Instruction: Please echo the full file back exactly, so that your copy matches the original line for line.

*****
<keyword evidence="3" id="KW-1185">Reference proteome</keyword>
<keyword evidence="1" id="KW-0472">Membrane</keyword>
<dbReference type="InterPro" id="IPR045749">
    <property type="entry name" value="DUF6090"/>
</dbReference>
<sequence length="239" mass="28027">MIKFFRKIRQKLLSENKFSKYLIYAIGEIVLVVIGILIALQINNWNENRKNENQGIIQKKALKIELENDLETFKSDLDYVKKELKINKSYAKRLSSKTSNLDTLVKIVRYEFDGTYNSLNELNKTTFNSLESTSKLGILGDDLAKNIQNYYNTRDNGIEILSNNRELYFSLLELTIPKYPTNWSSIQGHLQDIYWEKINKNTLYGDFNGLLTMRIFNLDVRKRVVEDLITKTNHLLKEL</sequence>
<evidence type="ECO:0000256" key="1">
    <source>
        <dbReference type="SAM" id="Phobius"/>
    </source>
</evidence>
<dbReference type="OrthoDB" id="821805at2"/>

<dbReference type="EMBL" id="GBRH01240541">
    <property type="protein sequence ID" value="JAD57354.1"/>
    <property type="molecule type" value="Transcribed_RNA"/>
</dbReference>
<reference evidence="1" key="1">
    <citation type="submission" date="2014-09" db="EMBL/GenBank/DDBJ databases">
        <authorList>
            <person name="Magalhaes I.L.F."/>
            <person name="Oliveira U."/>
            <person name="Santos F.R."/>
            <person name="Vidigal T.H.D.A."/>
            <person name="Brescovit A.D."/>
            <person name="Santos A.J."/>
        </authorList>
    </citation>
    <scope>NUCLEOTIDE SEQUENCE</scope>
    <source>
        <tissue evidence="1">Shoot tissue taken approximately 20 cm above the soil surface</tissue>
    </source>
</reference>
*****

<keyword evidence="3" id="KW-1185">Reference proteome</keyword>
<keyword evidence="1" id="KW-0472">Membrane</keyword>
<dbReference type="InterPro" id="IPR045749">
    <property type="entry name" value="DUF6090"/>
</dbReference>
<sequence length="239" mass="28027">MIKFFRKIRQKLLSENKFSKYLIYAIGEIVLVVIGILIALQINNWNENRKNENQGIIQKKALKIELENDLETFKSDLDYVKKELKINKSYAKRLSSKTSNLDTLVKIVRYEFDGTYNSLNELNKTTFNSLESTSKLGILGDDLAKNIQNYYNTRDNGIEILSNNRELYFSLLELTIPKYPTNWSSIQGHLQDIYWEKINKNTLYGDFNGLLTMRIFNLDVRKRVVEDLITKTNHLLKEL</sequence>
<evidence type="ECO:0000256" key="1">
    <source>
        <dbReference type="SAM" id="Phobius"/>
    </source>
</evidence>
<dbReference type="OrthoDB" id="821805at2"/>

<dbReference type="EMBL" id="GBRH01240541">
    <property type="protein sequence ID" value="JAD57354.1"/>
    <property type="molecule type" value="Transcribed_RNA"/>
</dbReference>
<reference evidence="1" key="1">
    <citation type="submission" date="2014-09" db="EMBL/GenBank/DDBJ databases">
        <authorList>
            <person name="Magalhaes I.L.F."/>
            <person name="Oliveira U."/>
            <person name="Santos F.R."/>
            <person name="Vidigal T.H.D.A."/>
            <person name="Brescovit A.D."/>
            <person name="Santos A.J."/>
        </authorList>
    </citation>
    <scope>NUCLEOTIDE SEQUENCE</scope>
    <source>
        <tissue evidence="1">Shoot tissue taken approximately 20 cm above the soil surface</tissue>
    </source>
</reference>